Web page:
Today I’m taking a look at great British inventions and checking out how much and what they have evolved into. While doing my research I’ve been pleasantly surprised by just how many things Brits have invented and how useful most of those inventions are. These are just a few of my favourites:
Bars Of Chocolate
Most of us love chocolate, but until today I never realised that the chocolate bar was a British invention and that the very first bar of chocolate was one of my old favourites Fry’s Chocolate Cream. This fondant filled chocolate treat was first invented by Joseph Fry in Bristol in 1847.
Currently there are 2 flavours being sold in shops: the chocolate cream and peppermint cream. Unfortunately the orange cream flavour was discontinued last year. I remember years ago buying a bar with 5 different flavour fondant fillings. I loved those and it was a shame that they discontinued that in 1992. They were gorg as my 11 year old granddaughter says. I really fancy a bar of Fry’s chocolate cream now!
Alexander Graham Bell is said to have invented the telephone and patented it back in 1876. This was disputed by American rival Elisha Gray who said that Alexander Graham Bell had stolen the idea from him. However Mr Bell was granted the patent after the patents office ruled in his favour.
If he could have journeyed into the future in Dr Who’s telephone box Tardis. It wouldn’t take long for him to see somebody walking and talking into a mobile phone, I wonder what he would have thought of the modern day version of his invention. Would he be amazed to know that you can talk to somebody at the other side of the world just as easily as someone in the next room.
Driving down a dark country lane last week I was so glad of the Cat’s Eyes embedded in the middle of the road and indeed many miles of roads worldwide. Cat’s Eyes have been keeping travellers safe since their invention by Percy Shaw of in 1933. Percy lived in Halifax, just 10 miles away from where I live in Yorkshire.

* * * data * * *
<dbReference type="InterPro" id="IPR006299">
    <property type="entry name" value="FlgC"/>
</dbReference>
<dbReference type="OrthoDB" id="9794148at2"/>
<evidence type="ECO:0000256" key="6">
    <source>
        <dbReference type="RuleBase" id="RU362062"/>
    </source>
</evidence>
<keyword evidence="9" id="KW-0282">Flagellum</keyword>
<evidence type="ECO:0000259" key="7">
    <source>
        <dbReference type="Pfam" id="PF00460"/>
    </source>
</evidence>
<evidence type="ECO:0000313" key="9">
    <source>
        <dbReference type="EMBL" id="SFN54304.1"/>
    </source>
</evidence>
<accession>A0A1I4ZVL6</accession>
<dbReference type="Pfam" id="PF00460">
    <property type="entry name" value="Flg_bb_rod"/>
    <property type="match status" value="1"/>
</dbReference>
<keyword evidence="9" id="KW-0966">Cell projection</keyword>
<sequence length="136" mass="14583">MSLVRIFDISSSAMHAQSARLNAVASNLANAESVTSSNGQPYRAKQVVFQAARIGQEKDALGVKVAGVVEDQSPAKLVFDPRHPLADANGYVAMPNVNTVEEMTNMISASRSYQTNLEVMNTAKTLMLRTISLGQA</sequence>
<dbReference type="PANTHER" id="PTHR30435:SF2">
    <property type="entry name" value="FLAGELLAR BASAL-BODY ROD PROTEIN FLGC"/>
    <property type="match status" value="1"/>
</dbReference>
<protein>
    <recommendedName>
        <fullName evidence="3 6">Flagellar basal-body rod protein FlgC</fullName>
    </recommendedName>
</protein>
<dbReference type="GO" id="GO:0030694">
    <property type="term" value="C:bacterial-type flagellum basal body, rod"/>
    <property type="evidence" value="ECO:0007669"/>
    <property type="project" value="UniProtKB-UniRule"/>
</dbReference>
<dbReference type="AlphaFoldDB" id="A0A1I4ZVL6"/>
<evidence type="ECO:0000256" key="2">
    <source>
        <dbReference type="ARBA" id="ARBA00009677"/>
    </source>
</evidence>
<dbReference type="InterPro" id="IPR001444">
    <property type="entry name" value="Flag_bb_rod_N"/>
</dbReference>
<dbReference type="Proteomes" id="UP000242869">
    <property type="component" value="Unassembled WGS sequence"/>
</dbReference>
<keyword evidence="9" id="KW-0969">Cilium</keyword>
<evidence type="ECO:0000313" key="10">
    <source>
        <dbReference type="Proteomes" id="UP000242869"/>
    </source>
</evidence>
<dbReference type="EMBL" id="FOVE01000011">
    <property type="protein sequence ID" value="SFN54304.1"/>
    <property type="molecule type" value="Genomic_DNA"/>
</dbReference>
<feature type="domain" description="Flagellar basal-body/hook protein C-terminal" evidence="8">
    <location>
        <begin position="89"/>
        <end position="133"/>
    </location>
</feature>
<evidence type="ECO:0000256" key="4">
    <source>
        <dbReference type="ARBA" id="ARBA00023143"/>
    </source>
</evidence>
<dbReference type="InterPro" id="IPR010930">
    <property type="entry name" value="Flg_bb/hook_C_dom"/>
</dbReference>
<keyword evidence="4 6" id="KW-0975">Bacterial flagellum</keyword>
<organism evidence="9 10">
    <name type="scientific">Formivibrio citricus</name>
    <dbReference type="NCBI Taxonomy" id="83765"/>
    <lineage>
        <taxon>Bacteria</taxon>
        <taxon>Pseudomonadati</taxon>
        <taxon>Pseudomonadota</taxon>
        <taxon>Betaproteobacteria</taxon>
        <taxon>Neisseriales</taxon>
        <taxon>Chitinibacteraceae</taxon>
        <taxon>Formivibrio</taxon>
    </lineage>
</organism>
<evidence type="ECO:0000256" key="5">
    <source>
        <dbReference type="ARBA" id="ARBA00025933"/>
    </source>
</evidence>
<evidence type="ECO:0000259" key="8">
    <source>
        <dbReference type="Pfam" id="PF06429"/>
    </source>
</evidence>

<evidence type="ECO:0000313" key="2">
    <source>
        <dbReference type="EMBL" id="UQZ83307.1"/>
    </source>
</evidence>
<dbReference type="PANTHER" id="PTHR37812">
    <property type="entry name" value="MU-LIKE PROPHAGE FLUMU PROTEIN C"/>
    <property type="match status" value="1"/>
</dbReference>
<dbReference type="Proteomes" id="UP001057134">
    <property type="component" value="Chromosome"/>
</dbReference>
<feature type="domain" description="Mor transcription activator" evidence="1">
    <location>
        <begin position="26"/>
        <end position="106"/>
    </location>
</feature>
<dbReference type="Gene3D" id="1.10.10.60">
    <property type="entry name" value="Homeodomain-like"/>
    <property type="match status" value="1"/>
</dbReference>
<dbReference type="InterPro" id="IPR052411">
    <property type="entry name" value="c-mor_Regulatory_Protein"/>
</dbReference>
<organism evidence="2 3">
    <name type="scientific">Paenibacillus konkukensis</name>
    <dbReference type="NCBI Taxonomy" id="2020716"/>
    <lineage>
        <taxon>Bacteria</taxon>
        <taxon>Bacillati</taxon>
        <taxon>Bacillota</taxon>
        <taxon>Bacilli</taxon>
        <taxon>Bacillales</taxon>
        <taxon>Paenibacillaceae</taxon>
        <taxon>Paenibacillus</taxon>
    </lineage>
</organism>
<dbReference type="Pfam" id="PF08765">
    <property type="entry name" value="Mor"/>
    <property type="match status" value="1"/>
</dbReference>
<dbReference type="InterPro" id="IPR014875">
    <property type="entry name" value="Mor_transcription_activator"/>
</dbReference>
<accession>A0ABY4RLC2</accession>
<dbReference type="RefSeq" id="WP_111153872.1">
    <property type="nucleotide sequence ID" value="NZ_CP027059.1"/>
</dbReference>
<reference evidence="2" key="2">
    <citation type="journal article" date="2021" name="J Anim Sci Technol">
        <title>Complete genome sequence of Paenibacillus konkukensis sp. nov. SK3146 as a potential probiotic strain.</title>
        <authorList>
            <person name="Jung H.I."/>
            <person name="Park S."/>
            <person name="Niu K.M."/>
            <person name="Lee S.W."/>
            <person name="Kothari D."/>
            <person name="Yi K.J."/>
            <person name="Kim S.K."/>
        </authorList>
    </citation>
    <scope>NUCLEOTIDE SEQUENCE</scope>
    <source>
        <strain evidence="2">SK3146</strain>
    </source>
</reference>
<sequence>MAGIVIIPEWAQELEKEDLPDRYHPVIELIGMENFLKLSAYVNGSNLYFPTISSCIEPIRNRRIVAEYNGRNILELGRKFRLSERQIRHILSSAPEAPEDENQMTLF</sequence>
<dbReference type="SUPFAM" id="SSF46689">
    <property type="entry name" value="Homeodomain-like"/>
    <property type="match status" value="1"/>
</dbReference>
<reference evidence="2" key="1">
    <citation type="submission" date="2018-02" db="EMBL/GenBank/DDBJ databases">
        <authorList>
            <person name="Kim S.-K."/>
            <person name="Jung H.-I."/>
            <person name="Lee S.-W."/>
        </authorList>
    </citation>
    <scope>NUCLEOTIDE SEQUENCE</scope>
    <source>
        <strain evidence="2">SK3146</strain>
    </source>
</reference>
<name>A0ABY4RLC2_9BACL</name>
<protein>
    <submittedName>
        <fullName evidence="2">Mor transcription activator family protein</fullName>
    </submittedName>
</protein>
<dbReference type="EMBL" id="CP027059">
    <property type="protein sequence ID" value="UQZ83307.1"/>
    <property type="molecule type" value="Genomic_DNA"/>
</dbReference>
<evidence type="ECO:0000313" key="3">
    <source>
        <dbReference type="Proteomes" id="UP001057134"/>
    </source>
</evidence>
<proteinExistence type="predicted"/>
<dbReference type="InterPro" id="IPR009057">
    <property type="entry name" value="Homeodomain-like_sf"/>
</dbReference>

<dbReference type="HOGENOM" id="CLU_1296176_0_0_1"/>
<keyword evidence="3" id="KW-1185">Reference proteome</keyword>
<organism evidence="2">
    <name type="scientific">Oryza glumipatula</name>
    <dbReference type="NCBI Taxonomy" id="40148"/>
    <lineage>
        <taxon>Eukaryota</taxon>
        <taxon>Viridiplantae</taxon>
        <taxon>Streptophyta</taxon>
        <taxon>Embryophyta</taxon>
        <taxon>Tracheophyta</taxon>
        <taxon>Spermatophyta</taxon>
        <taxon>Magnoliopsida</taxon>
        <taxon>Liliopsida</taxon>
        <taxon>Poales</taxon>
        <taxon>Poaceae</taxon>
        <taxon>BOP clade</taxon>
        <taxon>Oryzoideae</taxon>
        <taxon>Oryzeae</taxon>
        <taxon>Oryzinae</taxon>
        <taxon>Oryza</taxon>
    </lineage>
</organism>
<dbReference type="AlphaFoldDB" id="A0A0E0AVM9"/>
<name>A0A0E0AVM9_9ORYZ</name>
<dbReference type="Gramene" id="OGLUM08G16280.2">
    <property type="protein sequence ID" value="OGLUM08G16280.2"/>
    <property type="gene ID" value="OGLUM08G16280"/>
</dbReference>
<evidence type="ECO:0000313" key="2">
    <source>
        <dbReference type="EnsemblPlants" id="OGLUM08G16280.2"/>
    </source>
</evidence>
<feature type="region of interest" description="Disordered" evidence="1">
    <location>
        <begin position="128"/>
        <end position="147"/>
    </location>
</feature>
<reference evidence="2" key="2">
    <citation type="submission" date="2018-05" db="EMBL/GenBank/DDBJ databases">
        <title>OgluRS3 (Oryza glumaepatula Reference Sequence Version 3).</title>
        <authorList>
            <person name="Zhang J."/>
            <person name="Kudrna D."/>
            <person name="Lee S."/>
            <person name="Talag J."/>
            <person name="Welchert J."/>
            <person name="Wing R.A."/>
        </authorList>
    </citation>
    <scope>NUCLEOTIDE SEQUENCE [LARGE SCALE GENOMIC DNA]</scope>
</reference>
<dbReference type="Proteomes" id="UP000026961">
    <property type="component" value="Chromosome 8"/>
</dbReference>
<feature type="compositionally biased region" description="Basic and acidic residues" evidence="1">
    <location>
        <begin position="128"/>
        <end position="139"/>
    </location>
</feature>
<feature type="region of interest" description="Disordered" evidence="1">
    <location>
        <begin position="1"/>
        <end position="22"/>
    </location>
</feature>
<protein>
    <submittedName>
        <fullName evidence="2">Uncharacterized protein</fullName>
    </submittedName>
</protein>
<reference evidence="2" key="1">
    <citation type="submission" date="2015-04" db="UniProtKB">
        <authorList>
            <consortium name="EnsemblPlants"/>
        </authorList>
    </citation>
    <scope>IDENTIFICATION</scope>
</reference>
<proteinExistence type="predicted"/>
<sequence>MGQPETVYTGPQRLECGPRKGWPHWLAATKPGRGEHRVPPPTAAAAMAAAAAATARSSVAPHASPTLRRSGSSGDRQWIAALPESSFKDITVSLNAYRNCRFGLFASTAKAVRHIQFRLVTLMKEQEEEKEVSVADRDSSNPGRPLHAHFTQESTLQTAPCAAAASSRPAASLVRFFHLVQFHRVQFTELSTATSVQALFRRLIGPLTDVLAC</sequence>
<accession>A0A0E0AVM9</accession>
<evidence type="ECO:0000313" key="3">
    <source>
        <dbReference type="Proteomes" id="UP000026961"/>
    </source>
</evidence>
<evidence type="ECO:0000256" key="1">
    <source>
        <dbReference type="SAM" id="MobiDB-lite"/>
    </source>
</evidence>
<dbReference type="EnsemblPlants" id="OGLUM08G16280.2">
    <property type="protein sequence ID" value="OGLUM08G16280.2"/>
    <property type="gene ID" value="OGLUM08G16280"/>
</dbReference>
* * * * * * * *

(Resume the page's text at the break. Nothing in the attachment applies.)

Cat’s Eyes were made using 4 reflective glass spheres set into a rubber dome which is mounted in cast iron housing. A fairly simple invention that must have save many lives.
John Logie Baird gave the first public demonstration of television back in 1925. That was in black and white, but it was only 3 years later that he was able to demonstrate the first colour television. His invention evolved until it was able to reach massive audiences of millions in their own homes.
When he first thought of visual communication through his invention I wonder if he dreamt that programmes would be filmed not just to show news and events that it would be a source of entertainment worldwide. That many homes would have multiple televisions and that programmes would reach those televisions by satellite or digitally. Or that smart televisions would exist.
Bagless Vacuum Cleaners
When I was young my mum used to soldier on with a cloth bag to collect the dust and dirt in her vacuum cleaner. I can remember emptying it and washing it for her. It got very grubby and after many washes threadbare and had to be patched up.
When I left home and started buying vacuums the advance to paper and cardboard replaceable bags had been made. However, they were intended to be filled and thrown away and were costly. Sometimes I managed to empty one and reuse it, but not often.
Then in 1983 James Dyson invented the world’s first bagless vacuum cleaner and I wouldn’t swap mine for any other. You take the drum out, empty it, give it a wipe round and back it goes nice and clean and not costing any extra, brilliant.
That’s 5 of my favourite British inventions. When I was looking around I found a list of British innovations and discoveries which starts in 1605 with Bacon’s Cipher. Did you know that a Brit designed the first submarine, or that fingerprinting, steam and jet engines were British inventions? Click on the following link to discover more British inventions:
One of my favourite inventions of recent years is the ring pull opener for food tins, but I think an American invented that sometime in the 1990s. Beats searching for a tin opener that’s for sure.